- Start supporting build/run product teams. Underbuild/run, everyone needed to run the service sits on a cross-functional team. Instead of siloed dev teams, ops teams, testers, and systems administrators all throwing work over the wall to one another, the organization assigns members from each discipline to a service where they work in step with their counterparts to build and maintain the given application or service — sharing ownership and accountability. Implemented correctly, build/run creates autonomous, productive employees, better-quality services, and happier customers. Keep in mind that you can only create cross-functional teams if the skills exist in your organization or if you have confidence that teams can learn the skills in a reasonable time frame.
- Maintain managing software in a maintenance mode. As with all tenets of your operating model, you should tailor applications of build/run to your organization and roll them out on an application-by-application basis. Shawn Thayer of H&R Block told us, “We have a handful of legacy applications that will never move into a DevOps model.”6 For legacy systems or enterprise applications that require little updating, avoid overspending and overengineering. Instead, outsource to a managed services provider (MSP) if you can afford it and look to software-as-a-service (SaaS) if necessary.
No. 2: Infrastructure Will Turn To Product-Team Thinking
To develop a user-level feature, a product team (six to eight people, rarely more) might have a designer, front-end and back-end developers, testers, and even some basic infrastructure expertise. But what about complex infrastructure? The I&O organization has much to learn from product-team thinking.
- Start embracing product-team thinking. Just because the user-facing teams know a little IaC doesn’t mean that I&O goes away. There’s still a variety of critical platforms requiring ongoing care and feeding: networking, monitoring, storage, continuous delivery, and cloud providers (what parts of Amazon are fit-for-purpose in your organization?) Such platforms require automated, self-provisioning interfaces and even consultative services when other teams need assistance with harder questions. There are lots here for the I&O pro to do!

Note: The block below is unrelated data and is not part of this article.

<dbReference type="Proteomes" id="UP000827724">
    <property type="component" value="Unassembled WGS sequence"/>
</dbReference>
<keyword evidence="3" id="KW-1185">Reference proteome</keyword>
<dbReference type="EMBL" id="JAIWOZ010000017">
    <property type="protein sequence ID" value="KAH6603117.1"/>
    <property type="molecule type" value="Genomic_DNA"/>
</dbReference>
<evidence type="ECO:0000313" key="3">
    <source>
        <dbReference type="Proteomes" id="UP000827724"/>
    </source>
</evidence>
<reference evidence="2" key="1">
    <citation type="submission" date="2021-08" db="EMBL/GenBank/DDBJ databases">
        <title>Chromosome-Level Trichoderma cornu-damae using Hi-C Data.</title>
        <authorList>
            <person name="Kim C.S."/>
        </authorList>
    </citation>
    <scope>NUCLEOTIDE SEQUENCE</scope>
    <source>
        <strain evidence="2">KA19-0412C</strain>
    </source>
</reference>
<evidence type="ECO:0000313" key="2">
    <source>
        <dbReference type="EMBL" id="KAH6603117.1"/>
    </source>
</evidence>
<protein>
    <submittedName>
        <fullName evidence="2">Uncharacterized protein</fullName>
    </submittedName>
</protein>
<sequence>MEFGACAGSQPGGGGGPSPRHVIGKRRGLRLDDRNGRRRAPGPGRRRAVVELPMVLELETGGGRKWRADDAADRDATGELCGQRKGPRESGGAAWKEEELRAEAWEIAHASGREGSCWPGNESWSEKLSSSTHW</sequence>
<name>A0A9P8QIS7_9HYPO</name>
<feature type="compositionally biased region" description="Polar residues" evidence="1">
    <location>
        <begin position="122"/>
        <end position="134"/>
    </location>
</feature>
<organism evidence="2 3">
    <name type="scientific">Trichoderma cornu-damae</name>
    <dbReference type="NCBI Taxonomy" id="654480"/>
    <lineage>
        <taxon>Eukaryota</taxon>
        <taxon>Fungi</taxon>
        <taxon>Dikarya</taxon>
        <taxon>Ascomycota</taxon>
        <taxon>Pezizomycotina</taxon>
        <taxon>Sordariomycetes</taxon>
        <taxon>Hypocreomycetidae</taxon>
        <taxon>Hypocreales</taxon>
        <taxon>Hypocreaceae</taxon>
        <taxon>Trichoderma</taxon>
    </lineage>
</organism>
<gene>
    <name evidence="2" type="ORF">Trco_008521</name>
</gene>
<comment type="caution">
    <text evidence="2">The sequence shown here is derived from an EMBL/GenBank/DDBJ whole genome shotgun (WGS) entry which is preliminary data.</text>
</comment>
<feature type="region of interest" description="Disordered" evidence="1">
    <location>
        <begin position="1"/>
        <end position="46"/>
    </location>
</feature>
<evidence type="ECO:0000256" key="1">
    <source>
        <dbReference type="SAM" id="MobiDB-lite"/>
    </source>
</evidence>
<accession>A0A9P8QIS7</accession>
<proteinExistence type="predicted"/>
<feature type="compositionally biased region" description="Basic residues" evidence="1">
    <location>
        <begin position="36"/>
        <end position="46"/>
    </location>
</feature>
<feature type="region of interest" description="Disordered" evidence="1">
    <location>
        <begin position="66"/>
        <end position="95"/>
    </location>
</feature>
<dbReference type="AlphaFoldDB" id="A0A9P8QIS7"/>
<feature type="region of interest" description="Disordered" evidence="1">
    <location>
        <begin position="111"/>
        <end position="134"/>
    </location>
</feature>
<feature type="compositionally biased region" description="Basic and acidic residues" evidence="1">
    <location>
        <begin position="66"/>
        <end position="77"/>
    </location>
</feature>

- “I was previously at a major US retailer where we pivoted the I&O organization to a product-team model, allowing us to cut our service-level agreement (SLA) times in half and provide services to development teams at a much higher rate of delight. As a result, our internal customers would proactively choose to come to our team for services rather than building their own.” (Yasmin Rajabi, product manager, Puppet)
- Stop hiding behind queues. Ticketing systems damage company culture and team productivity. These first-come-first-served interfaces are clunky and antiquated, creating unnecessary barriers and checkpoints in what otherwise might be a seamless workflow. Move toward automating infrastructure provisioning, change and incident management, the network operations center (NOC), and service desk onboarding. Lean on automation and APIs to make this a reality.
No. 3: Site Reliability Engineering (SRE) Will Become A Foundation For Resiliency
Digital-first companies are increasingly adopting SRE models and principles to ensure resiliency within a build/run product-team model. Site reliability engineers can manage an increasingly complex technology stack, improve managed services, ensure that they meet business obligations, and provide the documentation necessary for smooth operations.
- Start implementing SRE. SRE involves a comprehensive set of tenets that vary in their applicability to individual organizations. Many of these tenets, however, are universally beneficial to companies looking to maximize robust momentum in software delivery. Reflect on your business goals and your software development lifecycle to locate areas where SRE can be beneficial. In particular, you’ll need to decide whether you want a consultative SRE team, an embedded community, or a next-generation operations team that still accepts production turnover.
- Stop tolerating repetitive toil. I&O managers have (sometimes) been ambivalent about their teams spending time scripting. Google flips this and tells its teams, “We want you to spend half your time automating.” Computer operations and software engineering are therefore converging.